Fallout2

Few RPGs provide so deft a balance between the wandering monster-slaying and the NPC interaction phases of role-playing. Both elements are involving and demanding. Dialogue-tree conversations can seem a little repetitive when you're interviewing everyone in a town, but the development of the plot never seems forced and the game can actually be played in a very non-linear way.There's no pre-scripted course, and you can visit any location in any order. Assembling the puzzle pieces of information that lead you closer to the GECK doesn't rely on an established sequential chain; the discoveries come haphazardly and the game unfolds in different ways dependent on your choices.

Few RPGs provide so deft a balance between the wandering monster-slaying and the NPC interaction phases of role-playing. Both elements are involving and demanding. Dialogue-tree conversations can seem a little repetitive when you're interviewing everyone in a town, but the development of the plot never seems forced and the game can actually be played in a very non-linear way.There's no pre-scripted course, and you can visit any location in any order. Assembling the puzzle pieces of information that lead you closer to the GECK doesn't rely on an established sequential chain; the discoveries come haphazardly and the game unfolds in different ways dependent on your choices.

There are some astonishing locations to visit. New Reno is a decadent gambling city that revels in crime and prostitution; the designers pull no punches in displaying the vulgar underbelly of an already harsh and dehumanizing post-nuclear society. The well-guarded army base, which you'lleventually have to penetrate, is as challenging an environment as I've ever come up against in an RPG (and, as usual, its resolution demands insight and conceptual leaping as opposed to relentlessly attacking and hoping for the best). Along the way, you'll caravan with traders, win the hearts of underground vault squatters, sail on ships to offshore islands, and subdue a renegade reactor that threatens a city's precious water supply.

Every new environment and plot twist is fascinating, and the game never sinks into the kind of highway-hypnosis funk to which long RPGs are prone. The game rewards frequent saving and the playing of different angles in different situations-it's sometimes amazing to see just how differently play progresses with the simplest of divergences in your decision-making.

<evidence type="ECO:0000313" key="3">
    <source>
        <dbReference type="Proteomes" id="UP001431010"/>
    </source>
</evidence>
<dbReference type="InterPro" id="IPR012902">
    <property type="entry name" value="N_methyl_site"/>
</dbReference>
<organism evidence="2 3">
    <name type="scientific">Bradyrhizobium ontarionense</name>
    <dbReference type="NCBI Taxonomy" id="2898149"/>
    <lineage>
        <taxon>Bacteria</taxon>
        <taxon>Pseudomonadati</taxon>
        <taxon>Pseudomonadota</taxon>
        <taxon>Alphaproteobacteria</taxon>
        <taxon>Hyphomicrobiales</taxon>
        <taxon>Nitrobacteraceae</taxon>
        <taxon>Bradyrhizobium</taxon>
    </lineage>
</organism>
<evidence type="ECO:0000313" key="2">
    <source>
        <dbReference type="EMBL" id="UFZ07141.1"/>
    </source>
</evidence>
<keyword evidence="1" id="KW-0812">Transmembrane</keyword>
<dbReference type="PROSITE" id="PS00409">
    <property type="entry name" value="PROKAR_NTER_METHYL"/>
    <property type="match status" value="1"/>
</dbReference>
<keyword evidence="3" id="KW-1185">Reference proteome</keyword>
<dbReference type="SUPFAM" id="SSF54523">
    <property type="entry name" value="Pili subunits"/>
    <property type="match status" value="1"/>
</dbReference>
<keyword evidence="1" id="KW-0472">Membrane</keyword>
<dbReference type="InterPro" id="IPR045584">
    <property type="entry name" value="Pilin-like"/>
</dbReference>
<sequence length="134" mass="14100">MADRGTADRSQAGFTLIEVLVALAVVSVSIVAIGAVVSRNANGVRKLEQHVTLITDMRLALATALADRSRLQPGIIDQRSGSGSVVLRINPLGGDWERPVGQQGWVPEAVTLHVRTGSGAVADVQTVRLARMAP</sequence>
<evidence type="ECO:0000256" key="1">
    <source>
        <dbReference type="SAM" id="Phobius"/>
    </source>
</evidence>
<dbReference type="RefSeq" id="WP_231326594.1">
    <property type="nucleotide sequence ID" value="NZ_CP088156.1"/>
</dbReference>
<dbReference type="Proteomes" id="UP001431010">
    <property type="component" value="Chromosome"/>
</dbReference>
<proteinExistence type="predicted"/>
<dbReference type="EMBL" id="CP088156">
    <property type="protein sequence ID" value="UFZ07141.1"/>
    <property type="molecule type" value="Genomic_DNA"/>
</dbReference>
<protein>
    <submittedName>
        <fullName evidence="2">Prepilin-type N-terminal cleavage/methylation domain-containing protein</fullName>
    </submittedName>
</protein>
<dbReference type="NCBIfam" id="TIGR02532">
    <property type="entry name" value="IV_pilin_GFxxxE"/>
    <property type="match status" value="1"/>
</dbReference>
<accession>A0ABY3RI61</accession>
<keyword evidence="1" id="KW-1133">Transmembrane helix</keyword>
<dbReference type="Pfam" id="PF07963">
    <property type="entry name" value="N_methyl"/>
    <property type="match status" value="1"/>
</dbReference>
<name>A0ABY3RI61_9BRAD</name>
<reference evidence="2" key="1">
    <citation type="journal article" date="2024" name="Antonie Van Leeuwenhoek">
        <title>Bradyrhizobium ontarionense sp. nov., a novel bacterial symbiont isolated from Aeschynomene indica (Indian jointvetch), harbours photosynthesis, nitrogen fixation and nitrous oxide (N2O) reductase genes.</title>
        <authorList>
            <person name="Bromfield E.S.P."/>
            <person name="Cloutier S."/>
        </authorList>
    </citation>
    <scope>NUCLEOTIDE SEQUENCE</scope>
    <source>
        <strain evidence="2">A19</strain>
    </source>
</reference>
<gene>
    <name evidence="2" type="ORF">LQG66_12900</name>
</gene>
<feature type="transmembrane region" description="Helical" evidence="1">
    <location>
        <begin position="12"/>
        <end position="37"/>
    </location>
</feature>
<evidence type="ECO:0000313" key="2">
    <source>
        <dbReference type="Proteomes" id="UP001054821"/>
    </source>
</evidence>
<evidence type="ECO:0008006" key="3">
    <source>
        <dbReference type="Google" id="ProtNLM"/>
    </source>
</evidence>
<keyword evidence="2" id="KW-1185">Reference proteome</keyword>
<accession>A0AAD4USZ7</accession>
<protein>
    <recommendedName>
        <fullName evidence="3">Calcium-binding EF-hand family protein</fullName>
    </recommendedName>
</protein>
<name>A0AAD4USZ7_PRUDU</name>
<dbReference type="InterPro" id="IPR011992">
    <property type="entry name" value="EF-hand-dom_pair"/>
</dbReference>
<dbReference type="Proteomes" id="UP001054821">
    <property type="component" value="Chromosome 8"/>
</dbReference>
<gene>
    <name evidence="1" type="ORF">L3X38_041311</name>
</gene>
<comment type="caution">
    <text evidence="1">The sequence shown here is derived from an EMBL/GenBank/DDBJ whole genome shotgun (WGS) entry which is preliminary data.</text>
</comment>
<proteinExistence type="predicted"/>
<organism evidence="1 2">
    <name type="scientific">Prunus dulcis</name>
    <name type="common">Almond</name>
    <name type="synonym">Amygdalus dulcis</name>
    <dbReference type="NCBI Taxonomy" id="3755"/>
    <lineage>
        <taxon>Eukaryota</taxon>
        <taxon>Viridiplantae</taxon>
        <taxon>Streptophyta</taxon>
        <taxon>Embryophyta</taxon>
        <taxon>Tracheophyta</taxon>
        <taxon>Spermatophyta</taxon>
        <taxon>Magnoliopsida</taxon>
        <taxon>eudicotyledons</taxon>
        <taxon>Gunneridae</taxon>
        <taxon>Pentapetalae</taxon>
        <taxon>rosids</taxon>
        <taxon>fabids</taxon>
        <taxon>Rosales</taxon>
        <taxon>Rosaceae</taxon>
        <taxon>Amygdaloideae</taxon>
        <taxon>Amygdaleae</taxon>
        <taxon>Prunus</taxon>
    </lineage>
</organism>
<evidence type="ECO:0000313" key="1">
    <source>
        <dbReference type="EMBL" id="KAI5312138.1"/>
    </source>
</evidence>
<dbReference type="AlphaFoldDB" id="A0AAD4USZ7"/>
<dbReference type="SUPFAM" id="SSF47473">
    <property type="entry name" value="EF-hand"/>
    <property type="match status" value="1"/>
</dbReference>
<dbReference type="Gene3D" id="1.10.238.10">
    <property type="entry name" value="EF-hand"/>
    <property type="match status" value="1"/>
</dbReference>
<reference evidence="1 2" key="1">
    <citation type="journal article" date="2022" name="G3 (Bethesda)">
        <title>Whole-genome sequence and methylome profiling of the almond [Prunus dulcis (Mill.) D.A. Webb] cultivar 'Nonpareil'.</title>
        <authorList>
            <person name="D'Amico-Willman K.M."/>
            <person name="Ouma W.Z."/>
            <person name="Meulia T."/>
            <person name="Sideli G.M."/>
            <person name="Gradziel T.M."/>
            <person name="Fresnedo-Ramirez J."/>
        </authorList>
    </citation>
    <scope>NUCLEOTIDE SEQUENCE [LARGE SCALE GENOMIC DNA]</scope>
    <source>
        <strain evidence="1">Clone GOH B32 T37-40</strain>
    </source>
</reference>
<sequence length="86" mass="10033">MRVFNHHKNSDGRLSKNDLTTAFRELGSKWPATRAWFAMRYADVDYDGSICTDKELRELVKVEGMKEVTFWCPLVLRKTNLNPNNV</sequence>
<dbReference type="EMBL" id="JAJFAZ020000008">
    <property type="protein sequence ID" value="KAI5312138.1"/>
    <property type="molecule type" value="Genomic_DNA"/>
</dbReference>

Fallout 2 definitely ups the ante on blood, guts, weaponry, and mayhem. NPCs who join your party are much more flexible than they were in the original: they follow battle orders like "fight" or "flee;" and whereas the original's just offered themselves up as cannon fodder for your cause, these guys sometimes back out of trouble. Fallout 2 does allow you to upgrade your NPCs' gear and weapons, and even their skills. The cornucopia of mutants, soldiers, cyborgs, and other radioactive nasties means there's rarely a dull moment when wandering the wasteland.

I wouldn't dream of giving away the mesmerizing endgame, but it must at least be hinted at because it's an eye-popping stretch of gameplay. Let's just say that Braveheart and Saving Private Ryan collide for an ingenious reverse amphibious assault, the outcome of which will leave no doubt as to where the balance of power rests in post-nuclear America.

Fallout 2 is a first-rate RPG, and it will appeal to anyone with a hankering for an epic story with addictive gameplay. The long and (for Interplay) costly wait is justified by its accomplishment: from rueful opening cinematics to the spellbinding conclusion, Fallout 2 establishes Interplay's RPG wing Black Isle Studios as the best in its business.

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